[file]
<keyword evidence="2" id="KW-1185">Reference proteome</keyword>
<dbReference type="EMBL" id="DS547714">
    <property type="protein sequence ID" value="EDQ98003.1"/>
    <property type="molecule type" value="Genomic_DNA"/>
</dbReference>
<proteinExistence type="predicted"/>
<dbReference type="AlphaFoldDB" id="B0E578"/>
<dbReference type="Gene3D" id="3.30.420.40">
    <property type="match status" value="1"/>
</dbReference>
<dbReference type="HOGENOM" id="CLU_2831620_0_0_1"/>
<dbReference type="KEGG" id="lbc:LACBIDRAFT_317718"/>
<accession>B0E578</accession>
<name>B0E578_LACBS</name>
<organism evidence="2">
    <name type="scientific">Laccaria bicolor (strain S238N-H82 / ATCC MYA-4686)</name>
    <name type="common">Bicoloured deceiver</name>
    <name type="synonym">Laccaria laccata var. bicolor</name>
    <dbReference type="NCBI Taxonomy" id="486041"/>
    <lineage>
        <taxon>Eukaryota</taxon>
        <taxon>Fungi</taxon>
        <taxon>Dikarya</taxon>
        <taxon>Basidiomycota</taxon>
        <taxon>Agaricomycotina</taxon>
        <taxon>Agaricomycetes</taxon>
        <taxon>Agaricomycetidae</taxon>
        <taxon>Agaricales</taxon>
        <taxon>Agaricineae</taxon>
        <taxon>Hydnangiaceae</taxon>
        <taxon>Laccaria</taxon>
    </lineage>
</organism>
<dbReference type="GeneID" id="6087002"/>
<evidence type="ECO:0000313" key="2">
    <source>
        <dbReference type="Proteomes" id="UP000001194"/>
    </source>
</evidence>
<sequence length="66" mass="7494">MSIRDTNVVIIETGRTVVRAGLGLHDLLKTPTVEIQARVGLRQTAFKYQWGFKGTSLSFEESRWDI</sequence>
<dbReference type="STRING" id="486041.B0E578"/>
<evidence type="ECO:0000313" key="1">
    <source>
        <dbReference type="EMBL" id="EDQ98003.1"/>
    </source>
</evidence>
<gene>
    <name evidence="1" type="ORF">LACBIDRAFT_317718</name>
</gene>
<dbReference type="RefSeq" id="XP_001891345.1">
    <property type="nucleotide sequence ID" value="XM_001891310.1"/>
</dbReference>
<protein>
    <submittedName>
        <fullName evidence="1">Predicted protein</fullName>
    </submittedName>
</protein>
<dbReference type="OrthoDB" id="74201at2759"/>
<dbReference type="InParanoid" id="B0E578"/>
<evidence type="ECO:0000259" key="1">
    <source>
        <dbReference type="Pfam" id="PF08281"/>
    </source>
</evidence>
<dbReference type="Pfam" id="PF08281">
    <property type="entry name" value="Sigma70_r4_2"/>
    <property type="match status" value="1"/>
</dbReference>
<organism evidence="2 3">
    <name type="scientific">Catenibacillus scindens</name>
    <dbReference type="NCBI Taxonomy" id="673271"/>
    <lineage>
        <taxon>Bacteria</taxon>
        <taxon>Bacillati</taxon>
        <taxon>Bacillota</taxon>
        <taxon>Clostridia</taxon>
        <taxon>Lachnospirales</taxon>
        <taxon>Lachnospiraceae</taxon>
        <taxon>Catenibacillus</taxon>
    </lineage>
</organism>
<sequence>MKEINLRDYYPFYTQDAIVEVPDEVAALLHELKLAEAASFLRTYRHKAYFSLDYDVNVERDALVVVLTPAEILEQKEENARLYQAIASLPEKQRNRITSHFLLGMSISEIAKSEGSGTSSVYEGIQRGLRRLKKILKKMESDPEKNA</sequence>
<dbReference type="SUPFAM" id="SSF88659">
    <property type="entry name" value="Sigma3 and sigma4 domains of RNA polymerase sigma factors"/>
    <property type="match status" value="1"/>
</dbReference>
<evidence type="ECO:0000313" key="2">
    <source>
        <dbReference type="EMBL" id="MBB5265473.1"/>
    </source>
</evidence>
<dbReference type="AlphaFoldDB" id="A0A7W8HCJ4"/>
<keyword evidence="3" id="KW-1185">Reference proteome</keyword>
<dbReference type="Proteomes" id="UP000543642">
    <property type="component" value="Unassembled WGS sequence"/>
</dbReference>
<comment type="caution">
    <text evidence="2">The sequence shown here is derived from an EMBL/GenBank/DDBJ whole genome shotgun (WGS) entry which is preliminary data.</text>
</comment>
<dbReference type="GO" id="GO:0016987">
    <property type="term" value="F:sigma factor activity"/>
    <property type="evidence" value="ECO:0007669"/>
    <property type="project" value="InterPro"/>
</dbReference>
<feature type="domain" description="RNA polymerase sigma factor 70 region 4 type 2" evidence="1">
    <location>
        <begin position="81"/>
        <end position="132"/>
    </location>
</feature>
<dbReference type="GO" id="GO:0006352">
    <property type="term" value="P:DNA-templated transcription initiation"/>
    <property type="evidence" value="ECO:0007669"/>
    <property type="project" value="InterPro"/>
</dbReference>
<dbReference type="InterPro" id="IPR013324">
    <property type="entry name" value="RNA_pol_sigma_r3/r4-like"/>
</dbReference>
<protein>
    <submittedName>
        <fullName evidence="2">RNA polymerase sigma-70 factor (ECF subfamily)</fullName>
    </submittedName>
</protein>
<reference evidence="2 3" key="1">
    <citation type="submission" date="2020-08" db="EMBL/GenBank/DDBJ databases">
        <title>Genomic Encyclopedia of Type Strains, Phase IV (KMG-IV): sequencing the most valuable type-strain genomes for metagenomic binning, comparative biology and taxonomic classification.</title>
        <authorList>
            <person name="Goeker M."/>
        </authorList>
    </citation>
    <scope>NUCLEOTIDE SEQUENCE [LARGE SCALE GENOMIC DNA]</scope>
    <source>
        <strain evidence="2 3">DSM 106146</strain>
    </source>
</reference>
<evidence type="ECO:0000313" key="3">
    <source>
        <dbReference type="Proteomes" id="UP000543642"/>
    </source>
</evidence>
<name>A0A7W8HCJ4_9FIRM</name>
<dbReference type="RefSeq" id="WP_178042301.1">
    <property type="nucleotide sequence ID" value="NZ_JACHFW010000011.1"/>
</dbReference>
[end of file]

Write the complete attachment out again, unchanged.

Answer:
<keyword evidence="2" id="KW-1185">Reference proteome</keyword>
<dbReference type="EMBL" id="DS547714">
    <property type="protein sequence ID" value="EDQ98003.1"/>
    <property type="molecule type" value="Genomic_DNA"/>
</dbReference>
<proteinExistence type="predicted"/>
<dbReference type="AlphaFoldDB" id="B0E578"/>
<dbReference type="Gene3D" id="3.30.420.40">
    <property type="match status" value="1"/>
</dbReference>
<dbReference type="HOGENOM" id="CLU_2831620_0_0_1"/>
<dbReference type="KEGG" id="lbc:LACBIDRAFT_317718"/>
<accession>B0E578</accession>
<name>B0E578_LACBS</name>
<organism evidence="2">
    <name type="scientific">Laccaria bicolor (strain S238N-H82 / ATCC MYA-4686)</name>
    <name type="common">Bicoloured deceiver</name>
    <name type="synonym">Laccaria laccata var. bicolor</name>
    <dbReference type="NCBI Taxonomy" id="486041"/>
    <lineage>
        <taxon>Eukaryota</taxon>
        <taxon>Fungi</taxon>
        <taxon>Dikarya</taxon>
        <taxon>Basidiomycota</taxon>
        <taxon>Agaricomycotina</taxon>
        <taxon>Agaricomycetes</taxon>
        <taxon>Agaricomycetidae</taxon>
        <taxon>Agaricales</taxon>
        <taxon>Agaricineae</taxon>
        <taxon>Hydnangiaceae</taxon>
        <taxon>Laccaria</taxon>
    </lineage>
</organism>
<dbReference type="GeneID" id="6087002"/>
<evidence type="ECO:0000313" key="2">
    <source>
        <dbReference type="Proteomes" id="UP000001194"/>
    </source>
</evidence>
<sequence length="66" mass="7494">MSIRDTNVVIIETGRTVVRAGLGLHDLLKTPTVEIQARVGLRQTAFKYQWGFKGTSLSFEESRWDI</sequence>
<dbReference type="STRING" id="486041.B0E578"/>
<evidence type="ECO:0000313" key="1">
    <source>
        <dbReference type="EMBL" id="EDQ98003.1"/>
    </source>
</evidence>
<gene>
    <name evidence="1" type="ORF">LACBIDRAFT_317718</name>
</gene>
<dbReference type="RefSeq" id="XP_001891345.1">
    <property type="nucleotide sequence ID" value="XM_001891310.1"/>
</dbReference>
<protein>
    <submittedName>
        <fullName evidence="1">Predicted protein</fullName>
    </submittedName>
</protein>
<dbReference type="OrthoDB" id="74201at2759"/>
<dbReference type="InParanoid" id="B0E578"/>
<evidence type="ECO:0000259" key="1">
    <source>
        <dbReference type="Pfam" id="PF08281"/>
    </source>
</evidence>
<dbReference type="Pfam" id="PF08281">
    <property type="entry name" value="Sigma70_r4_2"/>
    <property type="match status" value="1"/>
</dbReference>
<organism evidence="2 3">
    <name type="scientific">Catenibacillus scindens</name>
    <dbReference type="NCBI Taxonomy" id="673271"/>
    <lineage>
        <taxon>Bacteria</taxon>
        <taxon>Bacillati</taxon>
        <taxon>Bacillota</taxon>
        <taxon>Clostridia</taxon>
        <taxon>Lachnospirales</taxon>
        <taxon>Lachnospiraceae</taxon>
        <taxon>Catenibacillus</taxon>
    </lineage>
</organism>
<sequence>MKEINLRDYYPFYTQDAIVEVPDEVAALLHELKLAEAASFLRTYRHKAYFSLDYDVNVERDALVVVLTPAEILEQKEENARLYQAIASLPEKQRNRITSHFLLGMSISEIAKSEGSGTSSVYEGIQRGLRRLKKILKKMESDPEKNA</sequence>
<dbReference type="SUPFAM" id="SSF88659">
    <property type="entry name" value="Sigma3 and sigma4 domains of RNA polymerase sigma factors"/>
    <property type="match status" value="1"/>
</dbReference>
<evidence type="ECO:0000313" key="2">
    <source>
        <dbReference type="EMBL" id="MBB5265473.1"/>
    </source>
</evidence>
<dbReference type="AlphaFoldDB" id="A0A7W8HCJ4"/>
<keyword evidence="3" id="KW-1185">Reference proteome</keyword>
<dbReference type="Proteomes" id="UP000543642">
    <property type="component" value="Unassembled WGS sequence"/>
</dbReference>
<comment type="caution">
    <text evidence="2">The sequence shown here is derived from an EMBL/GenBank/DDBJ whole genome shotgun (WGS) entry which is preliminary data.</text>
</comment>
<dbReference type="GO" id="GO:0016987">
    <property type="term" value="F:sigma factor activity"/>
    <property type="evidence" value="ECO:0007669"/>
    <property type="project" value="InterPro"/>
</dbReference>
<feature type="domain" description="RNA polymerase sigma factor 70 region 4 type 2" evidence="1">
    <location>
        <begin position="81"/>
        <end position="132"/>
    </location>
</feature>
<dbReference type="GO" id="GO:0006352">
    <property type="term" value="P:DNA-templated transcription initiation"/>
    <property type="evidence" value="ECO:0007669"/>
    <property type="project" value="InterPro"/>
</dbReference>
<dbReference type="InterPro" id="IPR013324">
    <property type="entry name" value="RNA_pol_sigma_r3/r4-like"/>
</dbReference>
<protein>
    <submittedName>
        <fullName evidence="2">RNA polymerase sigma-70 factor (ECF subfamily)</fullName>
    </submittedName>
</protein>
<reference evidence="2 3" key="1">
    <citation type="submission" date="2020-08" db="EMBL/GenBank/DDBJ databases">
        <title>Genomic Encyclopedia of Type Strains, Phase IV (KMG-IV): sequencing the most valuable type-strain genomes for metagenomic binning, comparative biology and taxonomic classification.</title>
        <authorList>
            <person name="Goeker M."/>
        </authorList>
    </citation>
    <scope>NUCLEOTIDE SEQUENCE [LARGE SCALE GENOMIC DNA]</scope>
    <source>
        <strain evidence="2 3">DSM 106146</strain>
    </source>
</reference>
<evidence type="ECO:0000313" key="3">
    <source>
        <dbReference type="Proteomes" id="UP000543642"/>
    </source>
</evidence>
<name>A0A7W8HCJ4_9FIRM</name>
<dbReference type="RefSeq" id="WP_178042301.1">
    <property type="nucleotide sequence ID" value="NZ_JACHFW010000011.1"/>
</dbReference>